close

policy

We would like to invite you to continue a survey you have started. ...

Do you trust your insurer ?

Strongly agree
Agree
Disagree
Strongly disagree
Insurance provides peace of mind
Insurance is purchased only when compulsory
Terms and Conditions (small print) are clear and easily accessible
Insurance jargon (language) stands in the way of fully understanding each policy
Insurance companies try their best to uphold the details of the policy without cutting corners
Reducing risk, cutting costs and profits are more important to an insurance company than the customer
Insurance companies in the region are as professional as in other more developed markets
Gender
Age group
Do you feel your insurance provider works in your interest?
Have you had a rejected claim that you feel was not justified?
Do you trust your insurance provider?
Our Network

Register for our free newsletter

 
 
Latest News

Women are better for business, says Booz & Co

Women are better for business, says Booz & Co

Educated and ambitious, the GCC’s female population is key to solving economic issues in the region. Booz & Co shows you the whys and how to get on the bandwagon.

0

January 29, 2012 2:56 by



Change Management
“At the outset, all relevant stakeholders, both internal and external, must understand the program and its objectives. This may require overcoming misguided but still prevalent perceptions among some about the roles of women in society, or their ability to succeed in the private-sector workplace,” said Ramez Shehadi, partner, Booz & Co.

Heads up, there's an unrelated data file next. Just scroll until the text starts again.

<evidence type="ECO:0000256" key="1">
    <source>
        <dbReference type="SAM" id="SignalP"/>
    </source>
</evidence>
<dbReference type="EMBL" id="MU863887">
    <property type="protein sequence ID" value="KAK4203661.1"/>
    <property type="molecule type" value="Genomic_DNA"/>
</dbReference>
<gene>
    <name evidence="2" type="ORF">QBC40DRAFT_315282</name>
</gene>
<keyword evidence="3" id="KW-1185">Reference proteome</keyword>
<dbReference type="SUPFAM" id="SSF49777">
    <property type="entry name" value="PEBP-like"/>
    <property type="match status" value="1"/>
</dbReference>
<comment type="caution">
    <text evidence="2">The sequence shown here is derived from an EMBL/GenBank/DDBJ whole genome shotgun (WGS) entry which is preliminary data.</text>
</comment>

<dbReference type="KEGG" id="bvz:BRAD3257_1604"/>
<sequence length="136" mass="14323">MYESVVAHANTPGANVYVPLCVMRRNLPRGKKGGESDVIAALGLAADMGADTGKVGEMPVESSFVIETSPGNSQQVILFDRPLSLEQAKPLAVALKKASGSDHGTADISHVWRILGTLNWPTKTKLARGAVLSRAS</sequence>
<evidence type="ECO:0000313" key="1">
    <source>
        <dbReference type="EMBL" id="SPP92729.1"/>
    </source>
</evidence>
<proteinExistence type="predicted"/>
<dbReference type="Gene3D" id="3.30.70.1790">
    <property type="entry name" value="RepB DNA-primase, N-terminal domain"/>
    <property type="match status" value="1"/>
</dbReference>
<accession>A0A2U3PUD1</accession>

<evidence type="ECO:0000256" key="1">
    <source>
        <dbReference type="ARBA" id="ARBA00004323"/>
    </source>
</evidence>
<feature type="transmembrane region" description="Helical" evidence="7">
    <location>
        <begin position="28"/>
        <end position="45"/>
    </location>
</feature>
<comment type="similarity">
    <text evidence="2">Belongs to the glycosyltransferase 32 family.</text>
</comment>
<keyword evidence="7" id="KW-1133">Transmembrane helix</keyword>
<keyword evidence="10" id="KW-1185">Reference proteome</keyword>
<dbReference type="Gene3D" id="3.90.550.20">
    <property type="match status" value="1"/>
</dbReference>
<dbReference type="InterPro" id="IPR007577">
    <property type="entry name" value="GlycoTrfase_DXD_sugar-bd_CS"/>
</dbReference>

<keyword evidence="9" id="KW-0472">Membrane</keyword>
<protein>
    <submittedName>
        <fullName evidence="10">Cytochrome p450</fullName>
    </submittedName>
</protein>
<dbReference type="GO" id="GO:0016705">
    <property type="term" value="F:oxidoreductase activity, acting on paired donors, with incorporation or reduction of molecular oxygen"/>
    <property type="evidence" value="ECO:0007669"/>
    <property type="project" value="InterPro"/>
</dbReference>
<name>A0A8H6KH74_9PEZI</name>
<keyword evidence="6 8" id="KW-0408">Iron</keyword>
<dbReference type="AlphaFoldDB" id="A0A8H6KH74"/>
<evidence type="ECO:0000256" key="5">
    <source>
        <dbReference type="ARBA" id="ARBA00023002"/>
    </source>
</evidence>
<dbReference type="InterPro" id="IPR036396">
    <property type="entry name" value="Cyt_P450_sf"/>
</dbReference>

Because these perceptions can be stubborn, changing them within companies must start from the top. Companies must line up support and commitment from the board and executive vice presidents (EVPs), who must lead by example. Senior management should actively monitor key metrics through dashboards or score cards that track turnover, the number of women in senior positions, and other relevant indicators.

At lower levels, the company should identify middle management champions for the program. These champions can begin spreading awareness of the program in advance, along with motivating their staff to embrace the change. They can overcome unforeseen obstacles at that level—through a performance-driven approach—and identify and communicate challenges up the chain of command.

Finally, companies will need to add a diversity-management component to the slate of mandatory training required of all employees. It is not sufficient to simply prepare women to join the labor force; management must prepare the rest of the employees to make the integration of women a company-wide success as well.

The entire company should build on small successes, potentially through recognition via in-house communications such as internal magazines or newsletters, or through awards given to the department that has the greatest proportion of women employees, or the largest number of women in leadership roles.



Pages: 1 2 3

0

Tags: , , , , ,

Leave a Comment